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Old 23rd August 2019, 03:10 PM
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It is also worth exploring whether a vendor would be prepared to rent to you until your home is sold - it does happen and owners of rentals that are unfurnished have to offer the property to the renter and cannot formally accept an offer to buy without offering to sell at that price to the renter. It might work with a vacant property that is not selling quickly.
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Old 24th August 2019, 04:56 AM
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Originally Posted by manuka View Post
Thank you. Renting doesn't work for us; My husband would be running his audio electronics business from the house and would need workshop, storing facilities, large dry storage/ barns...once you've moved all that equipment and stacks of components, you don't want to move it all again.. like a warehouse
Renting would cause a difficulty if we rented our house- there wouldnt be a point in selling it if we were ostensibly trying out life in FRance to see if we like it-- if we sold it we would not be able to come back to UK anyway.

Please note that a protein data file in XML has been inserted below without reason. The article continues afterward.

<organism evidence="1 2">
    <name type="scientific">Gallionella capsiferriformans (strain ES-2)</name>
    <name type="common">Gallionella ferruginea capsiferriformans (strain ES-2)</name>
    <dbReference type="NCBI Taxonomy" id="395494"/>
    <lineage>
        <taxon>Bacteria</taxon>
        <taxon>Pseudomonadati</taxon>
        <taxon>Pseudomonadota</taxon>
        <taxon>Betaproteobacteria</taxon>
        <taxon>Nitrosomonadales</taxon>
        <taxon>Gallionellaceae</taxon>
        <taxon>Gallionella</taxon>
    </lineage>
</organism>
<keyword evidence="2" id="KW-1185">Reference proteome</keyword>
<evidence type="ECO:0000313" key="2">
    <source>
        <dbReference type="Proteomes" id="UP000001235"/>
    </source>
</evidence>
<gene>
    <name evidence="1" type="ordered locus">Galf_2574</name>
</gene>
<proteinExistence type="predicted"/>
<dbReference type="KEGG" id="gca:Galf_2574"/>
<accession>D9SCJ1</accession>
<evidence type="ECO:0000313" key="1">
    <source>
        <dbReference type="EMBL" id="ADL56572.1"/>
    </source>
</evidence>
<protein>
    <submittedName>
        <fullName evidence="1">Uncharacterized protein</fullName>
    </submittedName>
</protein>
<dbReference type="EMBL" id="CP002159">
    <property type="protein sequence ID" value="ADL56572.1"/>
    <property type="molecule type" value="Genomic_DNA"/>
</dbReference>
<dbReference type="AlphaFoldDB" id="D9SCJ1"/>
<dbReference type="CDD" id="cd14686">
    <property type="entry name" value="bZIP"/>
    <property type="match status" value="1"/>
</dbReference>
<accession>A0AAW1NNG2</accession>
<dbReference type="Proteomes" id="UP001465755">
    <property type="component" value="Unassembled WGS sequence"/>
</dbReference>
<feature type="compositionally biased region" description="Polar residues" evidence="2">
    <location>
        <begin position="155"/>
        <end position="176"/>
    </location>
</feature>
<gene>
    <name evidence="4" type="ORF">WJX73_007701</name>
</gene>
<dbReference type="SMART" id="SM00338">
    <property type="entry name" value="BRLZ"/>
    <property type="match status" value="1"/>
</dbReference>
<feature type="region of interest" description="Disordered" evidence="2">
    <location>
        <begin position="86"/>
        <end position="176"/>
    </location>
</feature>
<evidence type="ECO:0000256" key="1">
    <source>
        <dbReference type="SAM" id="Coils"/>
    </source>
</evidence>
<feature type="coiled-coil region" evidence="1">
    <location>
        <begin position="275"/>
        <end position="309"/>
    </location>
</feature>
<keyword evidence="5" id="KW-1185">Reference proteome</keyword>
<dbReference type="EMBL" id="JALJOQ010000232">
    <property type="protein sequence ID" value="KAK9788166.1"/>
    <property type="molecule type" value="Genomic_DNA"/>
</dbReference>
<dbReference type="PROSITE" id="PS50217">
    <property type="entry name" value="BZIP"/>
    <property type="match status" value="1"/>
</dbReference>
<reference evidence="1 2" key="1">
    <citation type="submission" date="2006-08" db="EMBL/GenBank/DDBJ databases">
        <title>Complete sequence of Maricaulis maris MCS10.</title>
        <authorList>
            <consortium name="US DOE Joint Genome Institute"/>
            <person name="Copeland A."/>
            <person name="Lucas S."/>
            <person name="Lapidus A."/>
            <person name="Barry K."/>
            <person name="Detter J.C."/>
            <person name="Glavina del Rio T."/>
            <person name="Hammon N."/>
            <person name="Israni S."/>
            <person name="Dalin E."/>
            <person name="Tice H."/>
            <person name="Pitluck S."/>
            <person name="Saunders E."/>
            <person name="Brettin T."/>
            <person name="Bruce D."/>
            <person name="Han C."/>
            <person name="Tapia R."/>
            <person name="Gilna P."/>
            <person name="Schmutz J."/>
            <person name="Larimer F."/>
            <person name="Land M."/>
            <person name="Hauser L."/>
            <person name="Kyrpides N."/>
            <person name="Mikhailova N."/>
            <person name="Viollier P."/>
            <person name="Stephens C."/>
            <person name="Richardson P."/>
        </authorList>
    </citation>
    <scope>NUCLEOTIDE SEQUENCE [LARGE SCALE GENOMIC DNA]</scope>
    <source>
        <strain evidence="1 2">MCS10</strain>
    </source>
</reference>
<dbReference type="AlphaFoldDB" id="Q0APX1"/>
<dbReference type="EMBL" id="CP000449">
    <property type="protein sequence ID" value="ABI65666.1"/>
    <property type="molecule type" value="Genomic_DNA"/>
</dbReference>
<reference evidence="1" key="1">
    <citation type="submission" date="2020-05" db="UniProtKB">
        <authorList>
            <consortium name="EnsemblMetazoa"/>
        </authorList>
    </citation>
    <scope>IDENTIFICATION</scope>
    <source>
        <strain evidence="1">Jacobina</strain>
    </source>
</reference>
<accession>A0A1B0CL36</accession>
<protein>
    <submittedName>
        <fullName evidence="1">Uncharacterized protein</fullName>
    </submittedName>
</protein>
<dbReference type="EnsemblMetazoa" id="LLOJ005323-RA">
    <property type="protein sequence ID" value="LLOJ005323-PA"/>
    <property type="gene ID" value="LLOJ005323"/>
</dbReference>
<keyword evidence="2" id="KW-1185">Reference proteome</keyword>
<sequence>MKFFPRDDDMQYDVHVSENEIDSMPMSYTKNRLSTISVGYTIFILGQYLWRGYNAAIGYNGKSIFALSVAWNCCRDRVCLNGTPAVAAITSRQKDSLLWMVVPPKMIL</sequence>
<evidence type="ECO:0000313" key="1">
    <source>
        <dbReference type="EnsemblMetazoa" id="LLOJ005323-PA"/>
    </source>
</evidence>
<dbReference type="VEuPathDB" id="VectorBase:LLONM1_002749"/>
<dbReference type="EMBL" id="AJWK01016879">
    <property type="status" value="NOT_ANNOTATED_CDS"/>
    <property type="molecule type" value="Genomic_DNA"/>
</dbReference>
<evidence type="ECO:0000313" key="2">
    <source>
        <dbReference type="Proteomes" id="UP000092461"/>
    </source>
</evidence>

So in the case of renting in France, we'd need to sell our house in uk without actually being in it; so then having to ask tenants/give notice to leave so we can sell it...live in it . Then....make house all nice again, like it is now, ready to sell...etc...hang around in UK with no work and all the business going on in France. After selling the house, we would have no where to go in FRance.

That is why Moving to FRance clean break to live...- just when is the question. I am working as a tutor in UK making good money, but that is changing as the economy is starting to sink and will likely go worse...In FRance, I'll be painting and writing and as a retired teacher, maybe tuition for older students, English essay writing etc... Life has changed in UK since Brexit. My husband is Polish always an anglophile, but has had so much bad treatment from people as soon as they hear his accent, it has broken his heart I think;( you know the " Why don't you go back where you come from?"- I was astonished when he reported this back to me; first time was in a queue in the bank...now it tends to be that people go frosty and attitude stiffens when they hear he is a 'foreigner'; it's a hostile environment, for me too. My husband speaks perfect English, just with an accent that many find inflammatory. He is ready to leave after leaving his homeland 15years ago making UK his home and paying his taxes for 15 years.